Pet parents want to give their pets the best life that they can. There is evidence that probiotics for dogs may benefit kidney function, digestive health, and overall immunity and even decrease anxiety. Probiotic-enriched diets have shown promise in early studies, but further research is necessary to determine whether dogs need daily probiotics or are best left for pets with underlying illnesses. Websites-galore claim numerous ‘natural’ and other products as the best probiotics out there.
Probiotics are healthy gut bacteria taken as a supplement or included in a pet’s well-balanced, well-researched pet food. Daily use isn’t recommended for every dog but may benefit dogs with underlying GI conditions, anxiety, and even heart disease.
Many people want to give ‘natural’ probiotics to their dogs, thinking it is healthy for their pets. However, veterinarian-researched and approved supplements or probiotic-enriched dog foods are recommended over human foods and most over-the-counter dog or human supplements.
Before starting your dog on probiotics (human or animal over-the-counter supplements or probiotic-enriched foods), talk to a veterinarian to ensure it is the right fit for your pet.
Probiotics are generally well-tolerated by dogs. However, not all are created equal. Daily use may be unsafe for all pets, such as those with abnormal immune systems, or due to the potential for antimicrobial-resistant strains of bacteria within the products.
But the question remains: should pet owners trust these claims, and are probiotics for dogs even needed?
Should you give probiotics to your dog?
Pet owners often wonder, “Can I give probiotics to my dog?” The answer isn’t a simple yes or no. We should ask whether a pet needs probiotics daily or only when sick. The answer depends on the pet’s age, breed, veterinarian, underlying disease conditions, and more.
Currently, science doesn’t support using probiotics for every dog every day. Studies neither favor nor oppose to the daily use of probiotics, as current evidence shows that it doesn’t lessen the chance of illness. However, in some instances, such as in dogs with abnormal stool quality or dogs with anxiety, a daily supplement may be beneficial and improve quality of life.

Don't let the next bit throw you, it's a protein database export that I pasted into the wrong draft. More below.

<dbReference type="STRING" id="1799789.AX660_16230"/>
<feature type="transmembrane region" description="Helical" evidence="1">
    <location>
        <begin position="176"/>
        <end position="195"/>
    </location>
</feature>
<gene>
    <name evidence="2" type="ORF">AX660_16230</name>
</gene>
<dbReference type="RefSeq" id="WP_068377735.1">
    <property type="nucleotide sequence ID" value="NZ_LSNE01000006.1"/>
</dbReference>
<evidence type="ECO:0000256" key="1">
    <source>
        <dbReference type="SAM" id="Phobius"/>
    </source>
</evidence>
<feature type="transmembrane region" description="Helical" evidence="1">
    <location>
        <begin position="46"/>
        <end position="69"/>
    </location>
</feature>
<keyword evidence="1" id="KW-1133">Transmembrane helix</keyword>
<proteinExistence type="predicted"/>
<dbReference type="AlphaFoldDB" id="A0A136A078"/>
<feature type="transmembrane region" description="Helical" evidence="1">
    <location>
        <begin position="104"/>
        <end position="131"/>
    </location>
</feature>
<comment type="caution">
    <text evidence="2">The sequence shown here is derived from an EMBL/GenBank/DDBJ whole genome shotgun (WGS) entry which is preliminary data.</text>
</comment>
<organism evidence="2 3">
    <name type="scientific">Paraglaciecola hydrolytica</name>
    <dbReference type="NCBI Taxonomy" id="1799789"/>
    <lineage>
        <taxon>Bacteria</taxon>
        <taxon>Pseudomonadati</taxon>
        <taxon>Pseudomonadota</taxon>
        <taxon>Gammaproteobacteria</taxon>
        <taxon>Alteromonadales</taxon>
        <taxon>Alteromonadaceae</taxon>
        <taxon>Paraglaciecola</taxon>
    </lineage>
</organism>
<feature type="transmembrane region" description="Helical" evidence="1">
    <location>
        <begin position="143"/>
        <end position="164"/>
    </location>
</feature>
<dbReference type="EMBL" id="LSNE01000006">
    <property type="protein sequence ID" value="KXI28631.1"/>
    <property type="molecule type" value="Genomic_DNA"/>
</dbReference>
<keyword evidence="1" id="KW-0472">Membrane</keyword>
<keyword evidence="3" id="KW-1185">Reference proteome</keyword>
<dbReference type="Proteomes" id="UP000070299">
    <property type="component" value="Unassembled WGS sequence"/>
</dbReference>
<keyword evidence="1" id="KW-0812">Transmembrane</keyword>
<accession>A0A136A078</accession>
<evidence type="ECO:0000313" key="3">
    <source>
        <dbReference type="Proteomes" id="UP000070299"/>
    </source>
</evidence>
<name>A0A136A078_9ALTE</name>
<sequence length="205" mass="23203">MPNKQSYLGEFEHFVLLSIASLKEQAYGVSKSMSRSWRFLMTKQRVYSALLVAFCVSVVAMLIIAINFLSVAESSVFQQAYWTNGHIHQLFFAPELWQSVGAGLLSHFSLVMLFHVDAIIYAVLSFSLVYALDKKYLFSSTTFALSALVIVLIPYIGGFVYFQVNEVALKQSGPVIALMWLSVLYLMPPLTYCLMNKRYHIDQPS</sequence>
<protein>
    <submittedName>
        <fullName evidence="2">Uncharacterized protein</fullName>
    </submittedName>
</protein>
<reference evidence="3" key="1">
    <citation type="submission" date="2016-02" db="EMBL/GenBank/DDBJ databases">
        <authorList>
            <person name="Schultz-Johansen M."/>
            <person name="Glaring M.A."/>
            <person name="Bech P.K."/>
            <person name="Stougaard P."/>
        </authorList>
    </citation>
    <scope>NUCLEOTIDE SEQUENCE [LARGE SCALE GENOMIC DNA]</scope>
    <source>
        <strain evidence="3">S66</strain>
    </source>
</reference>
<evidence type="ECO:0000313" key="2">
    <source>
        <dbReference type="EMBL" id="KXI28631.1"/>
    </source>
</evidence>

What to know before giving probiotics to dogs
You can Google ‘natural probiotics’ or even ‘probiotics for dogs’ and get tons of Google hits, with too many commercial supplements spouting they have a great product that supports your pet’s health. However, only a handful of products are backed by scientific research that confirms their benefit and the presence of bacteria in sufficient numbers to impact health.
What are probiotics?
Bacteria, fungi, and other microorganisms help make up a species’ microbiome. Everyone has a microbiome that resides in their gut, helps with food digestion, and functions as part of the body’s immune system, fighting infection and foreign invaders. Research continues to show that the health of this microbiome is tightly connected to the health of the individual regardless of species.
Many people feel that daily probiotics support gut and immune health. But what are probiotics? Simply put, probiotics are living microorganisms, usually bacteria, that can provide health benefits when consumed or applied to the body. But it isn’t as simple as just consuming bacteria; what the bacterial species are, how many there are in each dose, and the quality of the product matters. Furthermore, since the government does not regulate probiotics, products without research behind them can’t make any medical claims. As always, caution is advised when giving them to your pet.
How much bacteria is enough?
The number of bacteria in each probiotic serving matters, as the larger the number, the greater the likelihood that enough bacteria will survive to have a meaningful impact on health. Products may have one or more bacterial species and can have fewer than 100 million colony-forming units (CFUs) to more than 1 billion per serving.
With that in mind, select products with a minimum of 1 billion CFUs per serving when feasible. However, remember that some products with evidence that confirms benefit have fewer than this benchmark.
Bacterial species matters
Beneficial bacteria for a dog’s gut depends on the dog and the product. The species of bacteria also matter. Scientific research has shown that several species of bacteria may be beneficial and impart health benefits when given to dogs as a probiotic. These include species such as:
- Bacillus coagulans, Bifidobacterium animalis (AHC7)
- Bifidobacterium longum (BL999)
- Enterococcus faecium (SF68)
- Several Lactobacillus species